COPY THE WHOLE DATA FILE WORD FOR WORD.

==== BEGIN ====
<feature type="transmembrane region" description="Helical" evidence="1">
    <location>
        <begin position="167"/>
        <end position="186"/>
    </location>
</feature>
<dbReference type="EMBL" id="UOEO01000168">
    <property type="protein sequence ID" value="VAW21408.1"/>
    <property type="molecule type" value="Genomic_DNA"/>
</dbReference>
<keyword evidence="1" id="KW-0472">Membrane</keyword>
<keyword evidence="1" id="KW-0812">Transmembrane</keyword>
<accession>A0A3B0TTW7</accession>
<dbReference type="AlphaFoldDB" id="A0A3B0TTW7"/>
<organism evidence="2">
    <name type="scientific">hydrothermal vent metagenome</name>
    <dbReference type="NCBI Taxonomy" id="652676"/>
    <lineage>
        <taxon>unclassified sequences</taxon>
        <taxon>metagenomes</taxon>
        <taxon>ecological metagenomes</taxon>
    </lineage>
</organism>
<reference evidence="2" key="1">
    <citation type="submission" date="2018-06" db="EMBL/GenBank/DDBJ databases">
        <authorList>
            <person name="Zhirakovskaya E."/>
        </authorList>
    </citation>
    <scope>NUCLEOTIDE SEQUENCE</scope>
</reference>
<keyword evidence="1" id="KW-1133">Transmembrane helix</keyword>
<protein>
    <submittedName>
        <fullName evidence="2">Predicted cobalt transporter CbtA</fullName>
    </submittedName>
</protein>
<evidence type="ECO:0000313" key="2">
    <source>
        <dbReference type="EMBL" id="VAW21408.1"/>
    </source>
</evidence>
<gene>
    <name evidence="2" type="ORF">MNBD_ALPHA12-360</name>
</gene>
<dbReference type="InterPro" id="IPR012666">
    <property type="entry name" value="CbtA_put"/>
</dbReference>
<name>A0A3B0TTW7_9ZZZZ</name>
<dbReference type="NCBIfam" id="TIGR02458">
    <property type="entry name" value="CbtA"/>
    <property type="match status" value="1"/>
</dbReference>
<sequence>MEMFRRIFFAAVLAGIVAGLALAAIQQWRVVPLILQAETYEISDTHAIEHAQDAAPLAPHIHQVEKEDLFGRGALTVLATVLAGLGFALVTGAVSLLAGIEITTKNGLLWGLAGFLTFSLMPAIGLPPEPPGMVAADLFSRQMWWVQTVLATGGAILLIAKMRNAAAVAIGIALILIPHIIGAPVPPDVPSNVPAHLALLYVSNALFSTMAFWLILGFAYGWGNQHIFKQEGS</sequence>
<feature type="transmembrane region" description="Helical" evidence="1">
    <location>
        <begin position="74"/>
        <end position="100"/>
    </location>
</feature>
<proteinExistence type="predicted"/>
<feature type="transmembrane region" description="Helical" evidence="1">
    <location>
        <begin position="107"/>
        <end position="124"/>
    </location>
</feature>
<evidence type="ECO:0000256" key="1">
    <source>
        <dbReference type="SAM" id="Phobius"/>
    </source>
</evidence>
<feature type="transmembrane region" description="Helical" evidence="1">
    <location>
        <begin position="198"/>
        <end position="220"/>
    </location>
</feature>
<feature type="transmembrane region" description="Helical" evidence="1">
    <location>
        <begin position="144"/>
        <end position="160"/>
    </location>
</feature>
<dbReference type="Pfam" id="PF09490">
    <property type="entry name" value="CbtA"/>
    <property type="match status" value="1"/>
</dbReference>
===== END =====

<feature type="transmembrane region" description="Helical" evidence="1">
    <location>
        <begin position="167"/>
        <end position="186"/>
    </location>
</feature>
<dbReference type="EMBL" id="UOEO01000168">
    <property type="protein sequence ID" value="VAW21408.1"/>
    <property type="molecule type" value="Genomic_DNA"/>
</dbReference>
<keyword evidence="1" id="KW-0472">Membrane</keyword>
<keyword evidence="1" id="KW-0812">Transmembrane</keyword>
<accession>A0A3B0TTW7</accession>
<dbReference type="AlphaFoldDB" id="A0A3B0TTW7"/>
<organism evidence="2">
    <name type="scientific">hydrothermal vent metagenome</name>
    <dbReference type="NCBI Taxonomy" id="652676"/>
    <lineage>
        <taxon>unclassified sequences</taxon>
        <taxon>metagenomes</taxon>
        <taxon>ecological metagenomes</taxon>
    </lineage>
</organism>
<reference evidence="2" key="1">
    <citation type="submission" date="2018-06" db="EMBL/GenBank/DDBJ databases">
        <authorList>
            <person name="Zhirakovskaya E."/>
        </authorList>
    </citation>
    <scope>NUCLEOTIDE SEQUENCE</scope>
</reference>
<keyword evidence="1" id="KW-1133">Transmembrane helix</keyword>
<protein>
    <submittedName>
        <fullName evidence="2">Predicted cobalt transporter CbtA</fullName>
    </submittedName>
</protein>
<evidence type="ECO:0000313" key="2">
    <source>
        <dbReference type="EMBL" id="VAW21408.1"/>
    </source>
</evidence>
<gene>
    <name evidence="2" type="ORF">MNBD_ALPHA12-360</name>
</gene>
<dbReference type="InterPro" id="IPR012666">
    <property type="entry name" value="CbtA_put"/>
</dbReference>
<name>A0A3B0TTW7_9ZZZZ</name>
<dbReference type="NCBIfam" id="TIGR02458">
    <property type="entry name" value="CbtA"/>
    <property type="match status" value="1"/>
</dbReference>
<sequence>MEMFRRIFFAAVLAGIVAGLALAAIQQWRVVPLILQAETYEISDTHAIEHAQDAAPLAPHIHQVEKEDLFGRGALTVLATVLAGLGFALVTGAVSLLAGIEITTKNGLLWGLAGFLTFSLMPAIGLPPEPPGMVAADLFSRQMWWVQTVLATGGAILLIAKMRNAAAVAIGIALILIPHIIGAPVPPDVPSNVPAHLALLYVSNALFSTMAFWLILGFAYGWGNQHIFKQEGS</sequence>
<feature type="transmembrane region" description="Helical" evidence="1">
    <location>
        <begin position="74"/>
        <end position="100"/>
    </location>
</feature>
<proteinExistence type="predicted"/>
<feature type="transmembrane region" description="Helical" evidence="1">
    <location>
        <begin position="107"/>
        <end position="124"/>
    </location>
</feature>
<evidence type="ECO:0000256" key="1">
    <source>
        <dbReference type="SAM" id="Phobius"/>
    </source>
</evidence>
<feature type="transmembrane region" description="Helical" evidence="1">
    <location>
        <begin position="198"/>
        <end position="220"/>
    </location>
</feature>
<feature type="transmembrane region" description="Helical" evidence="1">
    <location>
        <begin position="144"/>
        <end position="160"/>
    </location>
</feature>
<dbReference type="Pfam" id="PF09490">
    <property type="entry name" value="CbtA"/>
    <property type="match status" value="1"/>
</dbReference>